The Public Private Nexus - Social Justice and Privatization

Anonymous
timer Asked: Apr 24th, 2017

Question Description

Today’s complex problems have increased the importance of effective delivery of public services from government. This growing need has prompted governments to seek help from private entities in the provision of many services, a process called privatization. Unfortunately, the interconnections, or nexuses, between public and private entities sometimes produce undesirable outcomes for the public.

In 1999, as part of the International Monetary Fund’s (IMF) Highly Indebted Poor Countries Initiative (HIPC), the IMF required the Nicaraguan government to privatize their national electric power company. The main reason for the IMF’s request was the power company’s negative impact on the national budget. Fifteen years later, the quality of the electrical service has improved significantly. Power outages that were once the norm are few and far between. However, these improvements have not come without costs, literally. The cost of electricity has more than quadrupled.

For this Discussion, consider Nicaragua’s experience. Think about how privatization can be a positive policy tool and its implications for social justice.

Post your perspective on whether privatization is a positive public policy tool. Why or why not? Then, explain at least two implications of privatization from a social justice perspective.

Please support postings with specific references to the Readings.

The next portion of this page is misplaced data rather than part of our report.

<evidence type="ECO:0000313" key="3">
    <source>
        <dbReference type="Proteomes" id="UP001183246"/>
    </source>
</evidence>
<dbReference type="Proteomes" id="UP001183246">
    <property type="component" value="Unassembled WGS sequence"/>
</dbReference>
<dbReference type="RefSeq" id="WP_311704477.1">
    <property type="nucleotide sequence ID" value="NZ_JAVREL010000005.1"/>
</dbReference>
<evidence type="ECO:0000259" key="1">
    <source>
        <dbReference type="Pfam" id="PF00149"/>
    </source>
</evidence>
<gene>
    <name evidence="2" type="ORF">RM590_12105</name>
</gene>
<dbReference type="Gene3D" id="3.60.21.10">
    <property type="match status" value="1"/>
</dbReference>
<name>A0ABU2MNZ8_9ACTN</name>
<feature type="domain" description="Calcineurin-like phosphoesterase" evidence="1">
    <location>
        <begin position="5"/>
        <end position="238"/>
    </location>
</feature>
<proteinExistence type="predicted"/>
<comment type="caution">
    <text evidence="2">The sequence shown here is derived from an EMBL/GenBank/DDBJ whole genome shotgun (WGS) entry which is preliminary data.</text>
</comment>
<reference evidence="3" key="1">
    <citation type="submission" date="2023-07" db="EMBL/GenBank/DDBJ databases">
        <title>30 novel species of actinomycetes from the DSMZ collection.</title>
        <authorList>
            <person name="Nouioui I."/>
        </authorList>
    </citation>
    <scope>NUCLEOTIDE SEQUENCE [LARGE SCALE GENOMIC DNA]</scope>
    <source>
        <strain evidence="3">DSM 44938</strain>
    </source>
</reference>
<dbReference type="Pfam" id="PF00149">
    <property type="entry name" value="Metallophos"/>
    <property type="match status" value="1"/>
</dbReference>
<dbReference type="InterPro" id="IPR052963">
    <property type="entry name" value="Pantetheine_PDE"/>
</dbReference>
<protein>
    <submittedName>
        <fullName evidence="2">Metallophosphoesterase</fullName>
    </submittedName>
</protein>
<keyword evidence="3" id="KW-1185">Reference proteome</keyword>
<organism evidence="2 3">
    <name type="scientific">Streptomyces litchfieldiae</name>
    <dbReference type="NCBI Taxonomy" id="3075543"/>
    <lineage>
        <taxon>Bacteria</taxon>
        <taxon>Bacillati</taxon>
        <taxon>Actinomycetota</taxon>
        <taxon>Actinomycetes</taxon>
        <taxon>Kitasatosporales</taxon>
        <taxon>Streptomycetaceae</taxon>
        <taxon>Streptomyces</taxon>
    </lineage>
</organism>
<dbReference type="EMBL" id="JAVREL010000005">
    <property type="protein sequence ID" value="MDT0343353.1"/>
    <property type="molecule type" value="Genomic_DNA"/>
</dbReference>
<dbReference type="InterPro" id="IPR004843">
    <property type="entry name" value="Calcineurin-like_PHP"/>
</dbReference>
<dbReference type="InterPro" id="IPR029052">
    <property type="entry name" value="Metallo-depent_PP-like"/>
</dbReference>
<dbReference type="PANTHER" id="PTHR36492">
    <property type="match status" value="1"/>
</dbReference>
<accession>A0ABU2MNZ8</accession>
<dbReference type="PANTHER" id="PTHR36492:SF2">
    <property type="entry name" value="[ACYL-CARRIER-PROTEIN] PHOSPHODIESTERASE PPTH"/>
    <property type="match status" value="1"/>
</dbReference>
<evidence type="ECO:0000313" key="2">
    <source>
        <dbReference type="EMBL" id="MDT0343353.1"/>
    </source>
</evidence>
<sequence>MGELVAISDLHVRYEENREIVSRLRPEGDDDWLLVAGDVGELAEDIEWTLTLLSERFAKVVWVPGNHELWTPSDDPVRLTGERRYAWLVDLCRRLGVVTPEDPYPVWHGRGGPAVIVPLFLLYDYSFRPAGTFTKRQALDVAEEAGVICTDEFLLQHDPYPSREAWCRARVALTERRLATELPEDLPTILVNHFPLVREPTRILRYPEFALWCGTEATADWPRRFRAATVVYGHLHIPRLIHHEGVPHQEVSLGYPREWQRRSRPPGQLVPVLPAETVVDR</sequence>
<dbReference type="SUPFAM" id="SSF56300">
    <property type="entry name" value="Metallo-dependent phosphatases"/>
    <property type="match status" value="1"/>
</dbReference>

READINGS

  • Hudson, W. E. (2017). American democracy in peril: Eight challenges to America’s future (8th ed.). Thousand Oaks, CA: Sage.
    • Chapter 6, “The Sixth Challenge: The ‘Privileged Position’ of Business” (pp. 219-256)
    • Chapter 8, “The Eighth Challenge: The National Security State” (pp. 301-348)
  • Shafritz, J. M., Lane, K. S., & Borick, C. P. (Eds.). (2005). Classics of public policy. New York, NY: Pearson Education.
    • Chapter 5, “The Political Economy of Public Policy”
      • Capitalism and Freedom (1962) (pp. 185–189)
  • American Federation of State, County and Municipal Employees. (2006). Don’t be a prisoner to empty promises: Prison privatization: The five empty promises. Retrieved from http://www.afscme.org/news-publications/publications/privatization/pdf/Prison-1.pdf
  • Clemmitt, M. (2012, July 13). Privatizing the military. CQ Researcher, 22(25), 597–620.
  • Hacker, J. S., & Pierson, P. (2010). Winner-take-all politics: Public policy, political organization, and the precipitous rise of top incomes in the United States. Politics & Society, 38(2), 152–204.
  • Kosar, K. R. (2006). Privatization and the federal government: An introduction. CRS Report for Congress (Order Code RL33777). Retrieved from http://www.fas.org/sgp/crs/misc/RL33777.pdf
  • Milward, H. B., Provan, K. B. (2000). Governing the hollow state. Journal of Public Administration Research and Theory, 10(2), 359–379.
  • National Center for the Study of Privatization in Education (NCSPE). (n.d.) Information resources. Retrieved from http://ncspe.tc.columbia.edu/information-resources/

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